Hurtigruten is a unique cruise company that encourages all of their guests to have an active holiday, where they can thoroughly explore their destination. On the port stops along the Classic Coastal Voyage, Hurtigruten offer a number of active guided walks and hikes.
Although some of these areas are accessible without guides, their added knowledge of history, wildlife and the cultural significance of certain walks make a guided excursion valuable and well worth your time.
Bodø is often considered to be the gateway to the true North of Norway. It is the end of the railway line and home to the world's strongest tidal current, plus it has plenty of personality. One of it's most charming aspects is its proximity to nature - the beautiful woodlands of Bodøsjøen are just outside the city centre. Surrounded by the sea on all three sides, from Bodøsjøen guests can admire a magnificent view of the breathtaking Børvasstindan Mountains towards the south.
Bodøsjøen has many paths following the small streams and often locals will wander through on a weekend hike. On the guided walk, guests will explore Viking graves, a sombre labour camp for Russian prisoners used in WWII and an outdoor coastal museum.
Bodø was almost completely destroyed when it was firebombed by German fighter jets in May 1940. It was then invaded by an occupation force of Germans - on bicycles! Today, it has an interesting history and there are many stories about life under occupation.
Walking sticks and spikes are provided, while comfortable walking shoes and warm, waterproof clothes are recommended. A moderate level of fitness is required.
Visit the fishing village of Svinøya in Svolvær for a guided tour through the quaint streets. This postcard-perfect village has been doing a vibrant fishing trade since 1828. The walk will take guests amongst the rorbuer (fishermen’s huts) to the fish processing plant, the iconic fish racks and a famous fish restaurant where you can taste the locally caught stockfish.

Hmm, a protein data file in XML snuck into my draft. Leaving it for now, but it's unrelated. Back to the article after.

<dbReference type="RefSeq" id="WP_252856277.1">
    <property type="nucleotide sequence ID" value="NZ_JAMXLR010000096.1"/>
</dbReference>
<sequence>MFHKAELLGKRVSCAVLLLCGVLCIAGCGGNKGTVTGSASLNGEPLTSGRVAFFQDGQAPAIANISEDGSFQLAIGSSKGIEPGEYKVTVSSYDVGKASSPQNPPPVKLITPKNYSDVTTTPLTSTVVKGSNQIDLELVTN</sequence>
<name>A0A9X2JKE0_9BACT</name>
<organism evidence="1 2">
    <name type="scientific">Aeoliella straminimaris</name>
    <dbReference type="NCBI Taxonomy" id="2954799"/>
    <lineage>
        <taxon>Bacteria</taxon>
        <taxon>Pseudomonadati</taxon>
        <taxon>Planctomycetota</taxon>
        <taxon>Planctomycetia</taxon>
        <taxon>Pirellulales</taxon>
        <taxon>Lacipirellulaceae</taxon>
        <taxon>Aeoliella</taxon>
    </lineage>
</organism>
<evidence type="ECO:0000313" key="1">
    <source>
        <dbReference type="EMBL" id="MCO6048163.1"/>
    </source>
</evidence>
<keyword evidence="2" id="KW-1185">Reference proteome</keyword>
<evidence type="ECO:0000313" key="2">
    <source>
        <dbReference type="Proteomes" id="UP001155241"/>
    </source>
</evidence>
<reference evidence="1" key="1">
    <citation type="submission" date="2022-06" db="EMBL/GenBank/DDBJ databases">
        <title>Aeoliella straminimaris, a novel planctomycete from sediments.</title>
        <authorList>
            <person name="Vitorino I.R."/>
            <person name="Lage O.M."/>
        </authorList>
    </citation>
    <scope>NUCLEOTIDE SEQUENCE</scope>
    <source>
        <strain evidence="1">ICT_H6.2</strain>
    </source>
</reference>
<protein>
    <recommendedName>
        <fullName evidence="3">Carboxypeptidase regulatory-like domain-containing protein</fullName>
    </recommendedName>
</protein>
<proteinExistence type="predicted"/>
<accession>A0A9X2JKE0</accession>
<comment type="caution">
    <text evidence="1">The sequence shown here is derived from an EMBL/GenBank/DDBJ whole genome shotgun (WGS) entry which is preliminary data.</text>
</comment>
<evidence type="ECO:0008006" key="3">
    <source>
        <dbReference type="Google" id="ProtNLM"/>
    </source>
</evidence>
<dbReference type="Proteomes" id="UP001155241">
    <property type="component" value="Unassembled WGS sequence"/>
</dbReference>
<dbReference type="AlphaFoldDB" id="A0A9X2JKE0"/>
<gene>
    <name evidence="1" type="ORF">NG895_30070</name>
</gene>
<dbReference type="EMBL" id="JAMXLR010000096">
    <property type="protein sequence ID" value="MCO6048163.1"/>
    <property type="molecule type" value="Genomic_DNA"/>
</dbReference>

Svinøya is made up of many small islands with small bridges connecting each one and since the 1930s it has developed into something of an art hub of Norway's Northern and Arctic artists. The tour also encompasses a visit to Gunnar Berg's small art gallery within the North Norwegian Art Centre, with works that reflect the importance of fisheries and in particular, cod fisheries in Lofoten.
This walk is suitable for most people and all ages.
Trondheim is now a cosmopolitan city, albeit small, but was once the capital of the Norse Viking Kingdom. This guided walk takes guests to the city's main attractions including the Royal Residence, the old town bridge and Nidaros Cathedral. The old town bridge was first built in 1681 and is nicknamed 'the portal of happiness' because it was an important link between two areas of Trondheim. Here you will see lines of brightly painted houses propped up on stilts. This is the perfect spot for photo opportunities!
Nidaros Cathedral is the national sanctuary of Norway. Works began there in 1070, built over the grave of Saint Olav, the once King Olav Haraldsson who was killed in the battle of Stilkestad in 1030.